The past ten years or so have seen positive developments in the solar industry. Legislative bodies, solar companies, and homeowners are moving the technology further than ever as our nation struggles with the future of its energy production.
With these advances, new ways to bring solar power to more homes are born, like the solar roofing shingle and Tesla’s new batteries designed to store captured solar power for future use. These devices and others discussed in further detail below are working even now to make fact out of science fiction.
Building Integrated Photovoltaics (BIPVs)
These devices are installed the same way as a traditional shingle and can seamlessly blend with a building without the need of a raised panel. It is still recommended you have an experienced solar technician like Bob Heinmiller to oversee your solar investment, but the fact that these devices are installed in the same manner traditional shingles means they will soon be commonplace.
Building Integrated Solar is a great way to integrate solar collection into new housing projects or for anyone looking into a new roof installation and often have lower overall costs than PV systems requiring separate, dedicated, mounting systems. Also, by avoiding the cost of conventional materials, the incremental cost of photovoltaics is reduced, and their life cycle is improved.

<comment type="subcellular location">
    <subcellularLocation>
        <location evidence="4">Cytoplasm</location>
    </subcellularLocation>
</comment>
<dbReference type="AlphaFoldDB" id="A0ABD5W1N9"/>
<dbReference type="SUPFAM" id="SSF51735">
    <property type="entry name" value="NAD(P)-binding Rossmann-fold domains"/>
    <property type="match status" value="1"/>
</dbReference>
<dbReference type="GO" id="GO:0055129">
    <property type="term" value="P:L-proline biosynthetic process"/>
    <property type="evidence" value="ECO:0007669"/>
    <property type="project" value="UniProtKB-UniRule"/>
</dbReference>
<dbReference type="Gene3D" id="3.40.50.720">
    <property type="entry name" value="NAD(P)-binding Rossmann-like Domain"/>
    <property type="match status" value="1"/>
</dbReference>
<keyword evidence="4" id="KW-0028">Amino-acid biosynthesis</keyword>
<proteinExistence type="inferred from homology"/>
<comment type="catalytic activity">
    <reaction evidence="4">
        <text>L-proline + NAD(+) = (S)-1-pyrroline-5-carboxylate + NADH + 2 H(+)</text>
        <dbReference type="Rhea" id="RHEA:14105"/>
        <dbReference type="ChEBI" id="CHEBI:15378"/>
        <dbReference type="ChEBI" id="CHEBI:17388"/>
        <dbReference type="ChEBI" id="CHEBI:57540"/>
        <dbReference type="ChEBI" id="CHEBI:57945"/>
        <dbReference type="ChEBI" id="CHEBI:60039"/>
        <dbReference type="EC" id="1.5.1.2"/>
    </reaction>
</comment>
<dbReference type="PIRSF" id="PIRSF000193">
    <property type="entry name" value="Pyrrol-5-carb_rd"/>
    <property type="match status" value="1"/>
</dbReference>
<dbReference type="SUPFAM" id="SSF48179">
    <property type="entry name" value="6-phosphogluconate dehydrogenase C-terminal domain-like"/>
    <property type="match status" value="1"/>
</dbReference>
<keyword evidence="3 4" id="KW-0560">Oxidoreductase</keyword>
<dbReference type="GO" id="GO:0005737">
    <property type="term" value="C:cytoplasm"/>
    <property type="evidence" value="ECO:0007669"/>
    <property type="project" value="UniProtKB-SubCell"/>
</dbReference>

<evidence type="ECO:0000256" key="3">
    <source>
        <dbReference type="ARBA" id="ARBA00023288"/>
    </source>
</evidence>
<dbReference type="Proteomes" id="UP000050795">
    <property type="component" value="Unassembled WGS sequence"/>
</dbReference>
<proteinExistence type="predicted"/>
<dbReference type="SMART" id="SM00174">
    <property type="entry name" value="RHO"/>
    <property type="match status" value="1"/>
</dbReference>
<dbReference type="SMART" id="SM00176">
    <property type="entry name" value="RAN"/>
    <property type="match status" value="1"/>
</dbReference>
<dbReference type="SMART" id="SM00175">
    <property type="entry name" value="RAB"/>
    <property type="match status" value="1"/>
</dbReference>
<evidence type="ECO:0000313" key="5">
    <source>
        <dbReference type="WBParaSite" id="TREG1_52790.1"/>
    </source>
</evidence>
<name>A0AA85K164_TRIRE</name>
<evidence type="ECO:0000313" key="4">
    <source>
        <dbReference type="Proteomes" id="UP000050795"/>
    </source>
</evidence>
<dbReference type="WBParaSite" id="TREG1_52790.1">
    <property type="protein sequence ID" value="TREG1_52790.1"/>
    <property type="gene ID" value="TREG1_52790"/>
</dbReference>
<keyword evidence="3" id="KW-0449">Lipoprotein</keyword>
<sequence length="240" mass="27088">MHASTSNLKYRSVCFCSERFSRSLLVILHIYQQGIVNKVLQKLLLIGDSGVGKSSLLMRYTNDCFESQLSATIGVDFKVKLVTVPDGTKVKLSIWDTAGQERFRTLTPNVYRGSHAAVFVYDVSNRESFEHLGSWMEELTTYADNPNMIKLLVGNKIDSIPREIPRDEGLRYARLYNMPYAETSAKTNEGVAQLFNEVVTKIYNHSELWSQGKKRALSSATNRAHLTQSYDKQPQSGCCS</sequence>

Tesla Powerwall and Powerpack
Big news came out of Tesla recently when the company known for its high-tech and eco-friendly automobiles unveiled two new products that could be the remaining piece of a solar power solution to our nation’s energy concerns. In the most simple of terms, the Powerwall is a battery that stores solar energy in a quiet, compact housing. It consists of a lithium-ion battery pack, liquid thermal control system and software that receives commands from a solar inverter.
While the Powerall can also store power from wind turbines, since wind turbines require markedly more space, the Powerall seems best suited to work in unison with residential solar panels/photovoltaics. Those looking to purchase a Powerwall system for their home can use it with their solar panel/photovoltaics installations.
Less directly impacted to home solar but still worth mentioning is the Powerpack. These batteries are designed to store captured solar energy for businesses and even large scale utility networks. They offer the potential for infinite scalability and if implemented to their full capacity, could deliver cleaner and affordable energy to supplement what we are capturing and storing at the residential level.
Transparent Solar Panels
How does the concept of every glass surface in the world having the potential to capture and use clean solar energy sound? Michigan State University researchers have created a fully transparent solar concentrator, which could turn any window or sheet of glass into a photovoltaic solar cell.
It consists of a transparent luminescent solar concentrator (TLSC), made from organic salts that absorb specific non-visible wavelengths of ultraviolet and infrared light, which are then emitted as another wavelength of infrared light. This emitted infrared light is conducted to the edge of the plastic, where thin strips of conventional photovoltaics convert it into electricity. The practical uses for these cells are nearly limitless — nearly anything could be used to harness solar energy.
Brian Levesque is a freelance writer and small business owner who contributes practical advice and insights into the challenges of entrepreneurship and owning a home.
Photograph by Ben West, sourced from Flickr.